Impact of deworming on vitamin a status of Zanzibari school children
As part of an evaluation of the school-based deworming program in Zanzibar, we assessed baseline vitamin A status and response to twice yearly deworming with mebendazole among a sample of children attending first grade. A total of 289 children were assessed at baseline and 12 months. Both serum retinol (SR) and the modified relative doseresponse (MRDR) test were used. Mean SR at baseline were similar in both groups (dewormed and control) (34.5 ug/dl) as was the MRDR (0.021). Vitamin A status was not associated with baseline helminth or malaria infection. Both the treated and control groups' vitamin A status declined over the 12 month follow-up. Percent of SR <25 ug/dl increased from 19.5% to 23.1% in control group and from 10.4% to 24.8% in the treatment group. Those with higher intensity of hookworm at baseline had larger declines in SR among controls. This effect was modified by deworming treatment such that baseline hookworm intensity was not associated with a decline in SR in the deworming group Vitamin A status of Zanzibari school children is good, but hookworm infection control may improve this further.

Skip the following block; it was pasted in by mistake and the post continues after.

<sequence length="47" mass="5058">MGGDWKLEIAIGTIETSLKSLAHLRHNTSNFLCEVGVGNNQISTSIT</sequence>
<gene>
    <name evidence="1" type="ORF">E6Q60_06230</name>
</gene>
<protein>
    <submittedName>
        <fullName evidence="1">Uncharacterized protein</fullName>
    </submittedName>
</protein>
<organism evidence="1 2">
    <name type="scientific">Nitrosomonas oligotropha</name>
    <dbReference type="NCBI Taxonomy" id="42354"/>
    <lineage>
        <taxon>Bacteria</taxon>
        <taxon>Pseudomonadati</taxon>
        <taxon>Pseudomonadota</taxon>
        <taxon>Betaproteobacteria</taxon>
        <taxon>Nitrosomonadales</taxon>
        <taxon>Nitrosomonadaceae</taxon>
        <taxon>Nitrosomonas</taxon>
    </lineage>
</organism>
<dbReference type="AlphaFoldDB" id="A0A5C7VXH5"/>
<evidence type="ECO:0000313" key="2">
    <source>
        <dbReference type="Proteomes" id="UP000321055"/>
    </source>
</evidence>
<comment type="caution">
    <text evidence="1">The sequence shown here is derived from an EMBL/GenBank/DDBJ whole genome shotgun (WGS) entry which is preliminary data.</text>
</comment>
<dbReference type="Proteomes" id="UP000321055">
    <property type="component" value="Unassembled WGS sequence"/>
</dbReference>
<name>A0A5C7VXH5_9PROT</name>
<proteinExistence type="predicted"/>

Zhou, L., Stoltzfus, R., Albonico, M., Chwaya, H., & Tielsch, J. (1996). Impact of deworming on vitamin a status of Zanzibari school children. FASEB Journal, 10 (3). Retrieved from https://hsrc.himmelfarb.gwu.edu/sphhs_global_facpubs/1639